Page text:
Consider the example of the OH-58D with the 650shp M250-C30 engine. The engine has a speed reduction gearbox that drops the power turbine speed from >30krpm down to ~6krpm at the main gearbox input. So the main gearbox only needs to provide a speed reduction ratio of ~17.4:1. The small input/output reduction ratio and low input speed allows good efficiency from this main gearbox design, and under optimum operating conditions the 97.5% efficiency number provided by NickLappos would be achievable. But since some of the speed reduction is performed by the engine's gearbox, it does not accurately reflect the full drivetrain losses between the power turbine and main rotor. If all the speed reduction was performed within the main gearbox, the peak gearbox efficiency would be something like 96%.

Another important factor to consider with main rotor gearboxes mated to turboshaft engines with high speed power turbines, is the effect of speed/load on gearbox efficiency numbers. There are various types of losses produced by the gears and bearings, such as friction, viscous, windage, etc. Friction losses tend to be more load dependent, while viscous and windage losses tend to be more speed dependent. I've attached a graph that illustrates just how rapidly gearbox "efficiency" drops off under conditions of constant speed and reduced torque. This is a great illustration of the effect of speed dependent losses on gearbox efficiency, and why you will usually obtain best gearbox efficiency at max load for a given speed.
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File Type: png
OH-58 MRGB efficiency.PNG (13.7 KB, 29 views)
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Old 25th Jul 2016, 15:10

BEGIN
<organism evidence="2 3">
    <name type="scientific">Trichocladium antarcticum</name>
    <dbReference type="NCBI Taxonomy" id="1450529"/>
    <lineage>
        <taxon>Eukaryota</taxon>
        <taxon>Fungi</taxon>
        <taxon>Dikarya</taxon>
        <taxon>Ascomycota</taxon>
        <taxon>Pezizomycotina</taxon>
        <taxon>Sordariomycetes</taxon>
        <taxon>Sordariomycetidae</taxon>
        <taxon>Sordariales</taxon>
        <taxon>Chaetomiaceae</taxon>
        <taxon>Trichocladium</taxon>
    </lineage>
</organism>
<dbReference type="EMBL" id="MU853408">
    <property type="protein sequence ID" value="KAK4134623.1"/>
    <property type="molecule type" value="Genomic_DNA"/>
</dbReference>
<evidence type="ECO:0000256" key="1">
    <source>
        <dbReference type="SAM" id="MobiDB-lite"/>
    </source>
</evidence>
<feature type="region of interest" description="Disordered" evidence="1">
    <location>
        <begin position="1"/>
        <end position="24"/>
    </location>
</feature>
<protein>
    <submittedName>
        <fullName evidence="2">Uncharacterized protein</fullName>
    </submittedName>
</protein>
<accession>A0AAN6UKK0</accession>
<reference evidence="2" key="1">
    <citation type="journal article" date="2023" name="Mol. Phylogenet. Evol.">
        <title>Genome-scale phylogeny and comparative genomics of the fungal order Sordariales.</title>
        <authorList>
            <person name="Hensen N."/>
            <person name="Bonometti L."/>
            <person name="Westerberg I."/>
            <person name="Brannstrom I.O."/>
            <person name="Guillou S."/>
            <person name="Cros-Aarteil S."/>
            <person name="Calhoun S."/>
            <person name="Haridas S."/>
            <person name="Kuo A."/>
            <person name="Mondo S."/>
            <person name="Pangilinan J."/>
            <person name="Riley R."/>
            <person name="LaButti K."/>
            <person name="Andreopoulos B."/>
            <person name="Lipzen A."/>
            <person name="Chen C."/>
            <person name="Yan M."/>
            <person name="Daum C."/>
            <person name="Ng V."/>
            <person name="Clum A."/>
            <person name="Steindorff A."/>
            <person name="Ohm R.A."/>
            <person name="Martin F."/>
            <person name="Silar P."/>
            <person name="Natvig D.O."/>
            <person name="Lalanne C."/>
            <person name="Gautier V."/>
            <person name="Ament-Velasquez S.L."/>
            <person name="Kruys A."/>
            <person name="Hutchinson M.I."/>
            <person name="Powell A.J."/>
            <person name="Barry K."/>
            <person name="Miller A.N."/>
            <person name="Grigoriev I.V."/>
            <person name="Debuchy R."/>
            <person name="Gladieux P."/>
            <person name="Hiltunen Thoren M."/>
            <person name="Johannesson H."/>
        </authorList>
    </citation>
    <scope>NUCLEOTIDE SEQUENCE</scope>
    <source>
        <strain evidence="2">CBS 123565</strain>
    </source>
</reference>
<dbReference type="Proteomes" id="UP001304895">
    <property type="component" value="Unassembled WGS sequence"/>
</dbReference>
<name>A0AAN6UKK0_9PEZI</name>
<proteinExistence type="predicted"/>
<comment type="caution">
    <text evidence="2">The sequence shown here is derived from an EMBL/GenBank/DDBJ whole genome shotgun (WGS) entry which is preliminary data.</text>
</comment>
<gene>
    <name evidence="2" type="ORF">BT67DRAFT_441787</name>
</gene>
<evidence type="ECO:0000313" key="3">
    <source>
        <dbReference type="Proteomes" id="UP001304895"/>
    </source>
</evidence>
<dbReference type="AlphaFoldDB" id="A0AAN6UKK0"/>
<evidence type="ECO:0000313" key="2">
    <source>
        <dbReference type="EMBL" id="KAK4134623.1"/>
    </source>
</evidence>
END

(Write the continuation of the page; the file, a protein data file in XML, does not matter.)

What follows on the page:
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Flat Pitch Torque as an Indicator

As a quick reference one can calculate the power required to drive the complete system based on the flat pitch torque. As examples the B206L L4 takeoff limit is 100% Q 450 ESHP. Typical flat pitch Q is 15% or 67.7 ESHP. Similarly the H-53E takeoff limit is 137% or about 13000 ESHP. The H-53E flat pitch torque on all three engines is approximately 20% each or about 1900 ESHP just to drive the system.
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Old 25th Jul 2016, 15:41
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Originally Posted by Jack Carson View Post
As a quick reference one can calculate the power required to drive the complete system based on the flat pitch torque. As examples the B206L L4 takeoff limit is 100% Q 450 ESHP. Typical flat pitch Q is 15% or 67.7 ESHP. Similarly the H-53E takeoff limit is 137% or about 13000 ESHP. The H-53E flat pitch torque on all three engines is approximately 20% each or about 1900 ESHP just to drive the system.

That sounds a lot more like the numbers I expected as opposed to the few % mentioned earlier. Cars have similarly high drivetrain losses.
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Old 26th Jul 2016, 12:43
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Originally Posted by Jack Carson View Post
As a quick reference one can calculate the power required to drive the complete system based on the flat pitch torque. As examples the B206L L4 takeoff limit is 100% Q 450 ESHP. Typical flat pitch Q is 15% or 67.7 ESHP. Similarly the H-53E takeoff limit is 137% or about 13000 ESHP. The H-53E flat pitch torque on all three engines is approximately 20% each or about 1900 ESHP just to drive the system.
But of this 15-20% a big part comes from drag. If you run it at 100% Rpm without main- and tail blades you get a much lower value on torque.
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Old 26th Jul 2016, 13:36
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But of this 15-20% a big part comes from drag. If you run it at 100% Rpm without main- and tail blades you get a much lower value on torque
Right. That brings us back to the original question, if an engine is rated 450 HP on its shaft what HP would actually get to the blades?

Using the info so far here gathered: 96,5% would be available for MR and TR.
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Old 26th Jul 2016, 14:47
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know this isn't an answer to your question but you also need to account for the gearbox limit.


A helicopter may have 3 engines capable of delivered a total of 4500kW, but the gearbox may have a limit of maximum 3500kW.